• ‘Polish is a West Slavic language, part of the Lekhite subgroup, and is similar to Czech and Slovak.’
    • ‘For about ten minutes, one gentleman asked me questions in English, and the interpreter translated them into Czech.’
    • ‘Sophie is amazingly good at language - she's fluent in Czech.’
    • ‘To them Czech was and remained a natural language of communication.’
    • ‘Her upbringing by her foster family in the Czech Republic had taught her not just Czech, but how to read the Russian language.’
    • ‘During the national revival of the 19th century, all of Shakespeare's plays were translated into Czech from English editions and most of them produced in Prague.’
    • ‘Smetana's patriotic feelings had been well to the fore in 1848, and though a German speaker he took pains to improve his command of Czech in the 1860s.’
    • ‘The book was translated into Czech, Polish, Spanish, and Portuguese.’
    • ‘He speaks Russian, French, Czech and Bulgarian.’
    • ‘She shuts herself away from the world while she translates a trashy thriller from Czech into English.’

adjective

  • Relating to the Czechs or their language.

    • ‘Yesterday we started to learn the Czech language.’
    • ‘My fluency in the Czech language is progressing slowly.’
    • ‘The English language edition of the Czech catalog is currently available.’
    • ‘Glasgow is one of only four universities in the UK to teach the Czech language - and the only one in Scotland.’
    • ‘Teacher Anna Massey is determined that her Czech pupils will master the intricacies of the English language, including the subtle distinction between land and lend.’
    • ‘Professor Holub, fluent in 15 languages, taught the history of contemporary Czech politics.’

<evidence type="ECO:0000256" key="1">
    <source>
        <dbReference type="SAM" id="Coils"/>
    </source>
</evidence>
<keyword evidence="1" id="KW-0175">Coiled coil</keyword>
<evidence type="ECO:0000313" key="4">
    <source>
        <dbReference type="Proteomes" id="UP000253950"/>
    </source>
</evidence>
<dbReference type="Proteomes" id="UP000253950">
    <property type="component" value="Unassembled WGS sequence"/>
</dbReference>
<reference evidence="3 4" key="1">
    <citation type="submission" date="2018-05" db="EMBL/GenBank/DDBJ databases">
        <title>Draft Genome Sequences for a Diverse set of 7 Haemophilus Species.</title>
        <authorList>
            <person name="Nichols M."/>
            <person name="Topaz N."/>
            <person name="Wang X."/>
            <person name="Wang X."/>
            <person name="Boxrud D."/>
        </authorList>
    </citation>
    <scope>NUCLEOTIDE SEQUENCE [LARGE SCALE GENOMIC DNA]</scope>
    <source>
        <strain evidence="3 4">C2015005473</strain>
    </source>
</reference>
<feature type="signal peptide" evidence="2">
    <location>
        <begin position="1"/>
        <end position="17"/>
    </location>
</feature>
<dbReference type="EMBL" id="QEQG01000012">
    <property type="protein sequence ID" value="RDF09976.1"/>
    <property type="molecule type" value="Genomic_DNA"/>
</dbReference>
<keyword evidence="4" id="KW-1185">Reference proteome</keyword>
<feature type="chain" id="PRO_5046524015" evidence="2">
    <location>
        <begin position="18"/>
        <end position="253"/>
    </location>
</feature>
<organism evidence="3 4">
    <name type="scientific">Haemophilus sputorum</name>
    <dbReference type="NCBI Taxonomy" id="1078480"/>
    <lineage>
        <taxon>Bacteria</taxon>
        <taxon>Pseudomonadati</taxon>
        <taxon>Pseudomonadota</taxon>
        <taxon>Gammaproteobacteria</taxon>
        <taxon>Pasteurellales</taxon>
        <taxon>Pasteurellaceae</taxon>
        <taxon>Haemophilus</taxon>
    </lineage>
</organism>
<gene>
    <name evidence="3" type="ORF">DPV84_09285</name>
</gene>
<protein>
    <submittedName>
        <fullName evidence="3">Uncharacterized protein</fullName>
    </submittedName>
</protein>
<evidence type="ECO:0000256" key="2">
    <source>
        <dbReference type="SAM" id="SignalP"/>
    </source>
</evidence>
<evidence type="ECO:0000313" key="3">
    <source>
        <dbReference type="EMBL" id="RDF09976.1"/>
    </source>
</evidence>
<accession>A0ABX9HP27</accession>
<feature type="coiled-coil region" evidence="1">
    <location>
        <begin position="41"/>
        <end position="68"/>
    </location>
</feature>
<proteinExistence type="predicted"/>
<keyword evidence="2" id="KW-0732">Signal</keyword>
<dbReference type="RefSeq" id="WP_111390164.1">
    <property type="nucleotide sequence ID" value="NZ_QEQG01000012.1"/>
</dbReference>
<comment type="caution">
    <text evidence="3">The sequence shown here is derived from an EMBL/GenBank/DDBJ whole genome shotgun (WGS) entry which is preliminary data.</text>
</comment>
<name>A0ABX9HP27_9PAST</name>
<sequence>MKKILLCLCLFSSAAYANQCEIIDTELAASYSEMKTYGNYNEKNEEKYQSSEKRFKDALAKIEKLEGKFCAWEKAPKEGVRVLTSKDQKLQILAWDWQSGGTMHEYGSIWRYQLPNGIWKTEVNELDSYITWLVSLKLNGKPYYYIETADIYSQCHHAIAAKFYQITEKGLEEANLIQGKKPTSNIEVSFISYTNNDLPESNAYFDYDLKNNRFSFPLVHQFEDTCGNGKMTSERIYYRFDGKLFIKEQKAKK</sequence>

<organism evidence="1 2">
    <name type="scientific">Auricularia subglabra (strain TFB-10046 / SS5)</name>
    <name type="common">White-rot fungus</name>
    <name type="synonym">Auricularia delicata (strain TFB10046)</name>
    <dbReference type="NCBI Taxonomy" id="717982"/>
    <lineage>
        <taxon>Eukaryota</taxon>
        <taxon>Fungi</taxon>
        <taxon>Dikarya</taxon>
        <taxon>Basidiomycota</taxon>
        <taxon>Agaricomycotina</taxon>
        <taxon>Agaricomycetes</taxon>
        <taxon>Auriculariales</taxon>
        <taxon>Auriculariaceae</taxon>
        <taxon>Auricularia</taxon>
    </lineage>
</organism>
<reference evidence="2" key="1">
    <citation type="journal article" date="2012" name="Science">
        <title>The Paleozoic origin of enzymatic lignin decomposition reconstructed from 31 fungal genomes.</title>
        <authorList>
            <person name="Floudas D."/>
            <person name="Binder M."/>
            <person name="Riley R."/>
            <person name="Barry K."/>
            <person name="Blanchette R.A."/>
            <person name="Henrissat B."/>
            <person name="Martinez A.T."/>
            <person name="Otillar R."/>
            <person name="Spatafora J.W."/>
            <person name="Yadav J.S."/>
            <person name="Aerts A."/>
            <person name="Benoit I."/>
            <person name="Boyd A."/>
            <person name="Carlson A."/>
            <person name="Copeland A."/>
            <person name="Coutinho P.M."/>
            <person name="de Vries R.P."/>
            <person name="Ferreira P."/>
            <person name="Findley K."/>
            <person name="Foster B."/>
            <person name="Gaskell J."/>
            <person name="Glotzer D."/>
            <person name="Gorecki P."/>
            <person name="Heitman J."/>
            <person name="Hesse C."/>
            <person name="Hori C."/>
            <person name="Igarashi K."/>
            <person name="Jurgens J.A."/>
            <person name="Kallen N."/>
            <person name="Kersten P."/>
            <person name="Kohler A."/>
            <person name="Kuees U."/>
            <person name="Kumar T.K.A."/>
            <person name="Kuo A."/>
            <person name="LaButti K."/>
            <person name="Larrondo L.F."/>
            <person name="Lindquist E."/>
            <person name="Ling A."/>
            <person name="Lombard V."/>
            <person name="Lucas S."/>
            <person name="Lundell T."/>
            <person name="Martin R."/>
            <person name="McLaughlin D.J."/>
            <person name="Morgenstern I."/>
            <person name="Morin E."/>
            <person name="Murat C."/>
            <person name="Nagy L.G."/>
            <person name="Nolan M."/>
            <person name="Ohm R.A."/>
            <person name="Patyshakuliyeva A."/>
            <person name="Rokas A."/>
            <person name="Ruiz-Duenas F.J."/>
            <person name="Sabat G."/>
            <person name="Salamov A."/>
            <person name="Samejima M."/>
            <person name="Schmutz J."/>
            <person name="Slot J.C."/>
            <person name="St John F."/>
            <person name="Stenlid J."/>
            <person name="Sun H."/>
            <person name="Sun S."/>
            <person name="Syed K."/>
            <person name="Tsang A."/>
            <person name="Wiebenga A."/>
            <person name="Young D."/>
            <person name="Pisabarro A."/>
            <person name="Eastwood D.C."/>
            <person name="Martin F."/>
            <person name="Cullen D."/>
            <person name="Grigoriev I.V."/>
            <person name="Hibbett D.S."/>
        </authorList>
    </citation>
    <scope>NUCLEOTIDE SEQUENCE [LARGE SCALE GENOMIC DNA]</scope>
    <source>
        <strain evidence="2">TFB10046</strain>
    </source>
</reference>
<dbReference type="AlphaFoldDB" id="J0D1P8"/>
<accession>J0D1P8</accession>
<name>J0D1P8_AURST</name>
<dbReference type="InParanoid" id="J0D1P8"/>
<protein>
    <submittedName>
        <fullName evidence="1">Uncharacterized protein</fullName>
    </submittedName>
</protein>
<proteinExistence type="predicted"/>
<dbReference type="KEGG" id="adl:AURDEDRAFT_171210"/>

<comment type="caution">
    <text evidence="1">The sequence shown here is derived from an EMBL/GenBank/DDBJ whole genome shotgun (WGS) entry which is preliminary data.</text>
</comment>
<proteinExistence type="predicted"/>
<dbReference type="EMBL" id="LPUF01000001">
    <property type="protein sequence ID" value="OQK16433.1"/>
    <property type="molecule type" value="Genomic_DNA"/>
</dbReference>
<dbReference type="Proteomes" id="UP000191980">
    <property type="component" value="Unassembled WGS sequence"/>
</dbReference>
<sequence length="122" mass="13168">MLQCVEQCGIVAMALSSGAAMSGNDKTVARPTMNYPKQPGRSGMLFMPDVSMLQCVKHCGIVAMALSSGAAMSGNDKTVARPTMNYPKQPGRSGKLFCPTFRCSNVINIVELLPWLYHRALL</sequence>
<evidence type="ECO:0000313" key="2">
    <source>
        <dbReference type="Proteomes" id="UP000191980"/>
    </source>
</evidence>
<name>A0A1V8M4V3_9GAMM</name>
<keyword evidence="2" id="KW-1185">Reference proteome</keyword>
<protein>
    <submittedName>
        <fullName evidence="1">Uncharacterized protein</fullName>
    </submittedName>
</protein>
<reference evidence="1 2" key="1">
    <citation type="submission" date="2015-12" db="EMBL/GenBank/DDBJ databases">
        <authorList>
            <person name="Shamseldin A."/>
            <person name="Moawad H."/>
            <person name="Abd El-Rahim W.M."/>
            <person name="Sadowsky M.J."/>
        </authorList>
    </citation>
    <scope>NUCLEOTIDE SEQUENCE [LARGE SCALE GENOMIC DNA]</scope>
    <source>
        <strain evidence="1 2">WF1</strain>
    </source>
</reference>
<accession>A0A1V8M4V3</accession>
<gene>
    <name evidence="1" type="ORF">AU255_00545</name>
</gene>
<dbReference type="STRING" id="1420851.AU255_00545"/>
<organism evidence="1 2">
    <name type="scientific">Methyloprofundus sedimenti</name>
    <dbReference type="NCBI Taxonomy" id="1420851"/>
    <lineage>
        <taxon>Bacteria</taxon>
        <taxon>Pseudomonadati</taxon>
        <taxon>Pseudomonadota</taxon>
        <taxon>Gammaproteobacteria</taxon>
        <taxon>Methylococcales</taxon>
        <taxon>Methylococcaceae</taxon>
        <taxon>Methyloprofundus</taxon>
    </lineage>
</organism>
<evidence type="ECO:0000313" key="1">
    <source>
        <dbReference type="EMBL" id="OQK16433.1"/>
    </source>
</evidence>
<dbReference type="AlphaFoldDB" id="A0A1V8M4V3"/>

• ‘Those are three of the biggest names in modern Czech writing, and they all combine a historical awareness with a willingness towards heavy allegory.’
    • ‘The trip was organised so British headteachers could learn about how Czech schools are run - and to share good practice with headteachers in the former communist country.’
    • ‘In order to accompany the delicacies served, the management asked Czech artisans to produce tailor-made silver dishware.’
    • ‘This has long been a farm town populated primarily by people of Czech ancestry.’
    • ‘The exhibition will comprise about 200 large photographs, eight models of stage designs and 40 Czech theatre posters.’
    • ‘Foreigners who come to live in Czech Republic for a longer period of time are often surprised or even shocked when they learn about Czech Easter traditions.’
    • ‘The dining room also features several attractive prewar Czech glass pieces, which add color to the room's dark brown hues.’
    • ‘The number of Czech tourists visiting Bulgaria increased 65 per cent in January to April 2005.’
    • ‘Over 100 000 Czech tourists visited Bulgaria in the first nine months of 2004.’
    • ‘Bruckner is a well-known figure in Czech football.’
    • ‘To the west, swirling, drifting snow led Czech authorities to contemplate closing several border crossings into Poland.’
    • ‘The Czech, Slovak and Hungarian mountains and countryside are well signposted for walkers and drivers.’
    • ‘No Czech writing worth its name can escape Kafka's influence.’
    • ‘The show runs from 8pm to 11 pm both evenings, with the very best of Czech, Irish and African music and dance to enjoy.’

Origin

Polish spelling of Czech Čech.

Pronunciation

Czech

/tʃɛk/